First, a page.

Author(s): Brown RA, Lejuez CW, Kahler CW, Strong DR
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Abstract The present study tested the hypothesis that limited ability to tolerate physical and psychological distress is associated with early relapse from smoking cessation. Specifically, the authors exposed 16 current smokers who had failed to sustain any previous quit attempt for more than 24 hr (immediate relapsers) and 16 smokers with at least 1 sustained quit attempt of 3 months or longer (delayed relapsers) to psychological (mental arithmetic) and physical (carbon dioxide inhalation-breath holding) stressors. Relative to delayed relapsers, immediate relapsers were characterized by higher baseline levels of affective vulnerability, by greater levels of dysphoria and urge to smoke after 12 hr of nicotine deprivation, and by less task persistence on the stressors, suggesting that these may be risk factors for early lapse in the context of quitting smoking.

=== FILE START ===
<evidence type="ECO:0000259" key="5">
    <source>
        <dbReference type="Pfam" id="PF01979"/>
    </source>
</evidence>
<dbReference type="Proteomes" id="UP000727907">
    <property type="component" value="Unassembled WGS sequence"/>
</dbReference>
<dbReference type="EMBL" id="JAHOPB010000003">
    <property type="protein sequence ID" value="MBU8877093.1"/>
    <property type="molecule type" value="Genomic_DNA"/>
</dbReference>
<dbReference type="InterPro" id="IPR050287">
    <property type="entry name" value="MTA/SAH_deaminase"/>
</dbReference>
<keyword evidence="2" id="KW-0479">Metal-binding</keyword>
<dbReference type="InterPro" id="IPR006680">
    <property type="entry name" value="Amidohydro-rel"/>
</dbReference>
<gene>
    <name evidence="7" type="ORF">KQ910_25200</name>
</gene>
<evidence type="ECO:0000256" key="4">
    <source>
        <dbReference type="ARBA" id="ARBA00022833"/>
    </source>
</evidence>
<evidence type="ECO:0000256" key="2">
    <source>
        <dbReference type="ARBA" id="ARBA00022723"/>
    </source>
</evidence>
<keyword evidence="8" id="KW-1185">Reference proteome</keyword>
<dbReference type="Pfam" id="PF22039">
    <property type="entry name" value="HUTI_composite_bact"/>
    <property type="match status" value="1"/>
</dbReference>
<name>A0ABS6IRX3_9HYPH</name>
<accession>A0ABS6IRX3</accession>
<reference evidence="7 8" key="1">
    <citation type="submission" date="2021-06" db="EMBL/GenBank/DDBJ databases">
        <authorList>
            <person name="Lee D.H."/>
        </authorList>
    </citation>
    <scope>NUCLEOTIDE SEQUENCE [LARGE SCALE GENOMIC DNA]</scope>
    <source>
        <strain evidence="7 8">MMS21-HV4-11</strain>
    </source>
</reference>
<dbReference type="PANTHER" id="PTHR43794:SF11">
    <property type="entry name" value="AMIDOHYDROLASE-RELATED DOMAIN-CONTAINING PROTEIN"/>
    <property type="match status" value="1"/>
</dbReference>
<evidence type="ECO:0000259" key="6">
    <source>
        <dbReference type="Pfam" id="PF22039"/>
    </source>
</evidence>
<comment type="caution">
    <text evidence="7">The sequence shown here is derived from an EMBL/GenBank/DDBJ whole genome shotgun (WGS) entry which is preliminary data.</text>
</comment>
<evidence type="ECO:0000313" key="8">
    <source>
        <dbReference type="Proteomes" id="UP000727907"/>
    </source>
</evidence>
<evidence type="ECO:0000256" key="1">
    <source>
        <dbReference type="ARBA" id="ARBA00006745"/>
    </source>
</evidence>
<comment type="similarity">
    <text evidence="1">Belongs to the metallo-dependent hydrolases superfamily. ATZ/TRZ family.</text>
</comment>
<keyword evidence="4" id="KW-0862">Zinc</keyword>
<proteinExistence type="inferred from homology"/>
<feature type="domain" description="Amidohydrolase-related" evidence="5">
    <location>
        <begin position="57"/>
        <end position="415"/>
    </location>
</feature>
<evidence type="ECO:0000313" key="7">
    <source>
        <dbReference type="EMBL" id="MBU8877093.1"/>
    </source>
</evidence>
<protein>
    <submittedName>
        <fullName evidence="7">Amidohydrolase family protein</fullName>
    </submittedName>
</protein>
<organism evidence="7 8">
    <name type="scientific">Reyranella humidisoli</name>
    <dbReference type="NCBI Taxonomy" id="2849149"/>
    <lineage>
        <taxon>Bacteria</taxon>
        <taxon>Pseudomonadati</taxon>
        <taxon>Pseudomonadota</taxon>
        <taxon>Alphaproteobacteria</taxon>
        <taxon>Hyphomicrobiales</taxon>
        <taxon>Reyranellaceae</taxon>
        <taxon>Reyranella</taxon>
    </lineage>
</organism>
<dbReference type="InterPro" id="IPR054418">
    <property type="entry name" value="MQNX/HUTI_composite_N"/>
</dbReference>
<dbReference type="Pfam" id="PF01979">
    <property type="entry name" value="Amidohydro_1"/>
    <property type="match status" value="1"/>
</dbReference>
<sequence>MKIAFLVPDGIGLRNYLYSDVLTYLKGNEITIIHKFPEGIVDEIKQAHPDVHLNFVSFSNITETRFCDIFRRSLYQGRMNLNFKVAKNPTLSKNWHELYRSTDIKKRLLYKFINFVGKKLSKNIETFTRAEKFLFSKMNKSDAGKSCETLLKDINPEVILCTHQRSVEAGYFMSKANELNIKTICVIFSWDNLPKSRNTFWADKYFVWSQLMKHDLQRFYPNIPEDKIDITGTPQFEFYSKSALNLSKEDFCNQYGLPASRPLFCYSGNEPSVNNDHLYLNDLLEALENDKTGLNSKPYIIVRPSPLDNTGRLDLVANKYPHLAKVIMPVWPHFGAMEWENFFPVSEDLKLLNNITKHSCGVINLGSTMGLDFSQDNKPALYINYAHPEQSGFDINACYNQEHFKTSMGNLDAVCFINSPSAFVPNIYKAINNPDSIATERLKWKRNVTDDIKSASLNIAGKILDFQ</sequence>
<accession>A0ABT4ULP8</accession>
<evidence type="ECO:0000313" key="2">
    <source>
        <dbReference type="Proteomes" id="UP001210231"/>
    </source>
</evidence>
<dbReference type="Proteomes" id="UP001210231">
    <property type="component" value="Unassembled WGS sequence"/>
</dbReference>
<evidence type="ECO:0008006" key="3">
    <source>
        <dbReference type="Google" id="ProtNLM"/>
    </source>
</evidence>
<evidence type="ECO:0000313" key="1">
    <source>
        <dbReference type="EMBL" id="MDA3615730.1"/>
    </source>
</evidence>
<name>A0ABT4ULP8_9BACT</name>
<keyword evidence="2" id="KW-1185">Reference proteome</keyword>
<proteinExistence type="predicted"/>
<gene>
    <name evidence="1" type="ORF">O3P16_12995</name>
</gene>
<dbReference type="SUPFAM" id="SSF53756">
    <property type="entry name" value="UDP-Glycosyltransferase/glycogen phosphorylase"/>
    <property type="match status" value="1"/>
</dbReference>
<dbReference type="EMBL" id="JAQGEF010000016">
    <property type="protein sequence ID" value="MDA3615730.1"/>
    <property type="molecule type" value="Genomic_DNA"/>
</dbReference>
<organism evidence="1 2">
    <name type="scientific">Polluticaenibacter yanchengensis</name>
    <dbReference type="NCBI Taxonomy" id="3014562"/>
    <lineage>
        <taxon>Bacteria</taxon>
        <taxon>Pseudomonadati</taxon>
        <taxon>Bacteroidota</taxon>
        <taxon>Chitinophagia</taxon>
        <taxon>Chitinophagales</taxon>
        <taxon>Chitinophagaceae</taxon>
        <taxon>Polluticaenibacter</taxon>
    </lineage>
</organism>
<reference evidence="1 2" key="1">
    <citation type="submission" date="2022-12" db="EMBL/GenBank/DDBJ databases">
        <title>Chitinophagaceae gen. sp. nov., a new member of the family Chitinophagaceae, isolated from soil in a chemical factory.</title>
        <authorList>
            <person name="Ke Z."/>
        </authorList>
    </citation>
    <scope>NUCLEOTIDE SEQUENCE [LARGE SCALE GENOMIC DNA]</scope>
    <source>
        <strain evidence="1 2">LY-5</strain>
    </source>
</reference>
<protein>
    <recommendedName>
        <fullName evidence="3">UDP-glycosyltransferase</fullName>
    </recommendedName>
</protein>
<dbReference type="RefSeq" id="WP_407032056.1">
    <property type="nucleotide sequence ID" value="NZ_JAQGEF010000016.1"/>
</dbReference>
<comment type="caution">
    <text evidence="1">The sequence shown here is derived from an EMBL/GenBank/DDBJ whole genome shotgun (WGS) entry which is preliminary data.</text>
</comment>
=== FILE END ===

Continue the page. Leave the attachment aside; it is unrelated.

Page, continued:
This article was published in J Abnorm Psychol
and referenced in Journal of Global Economics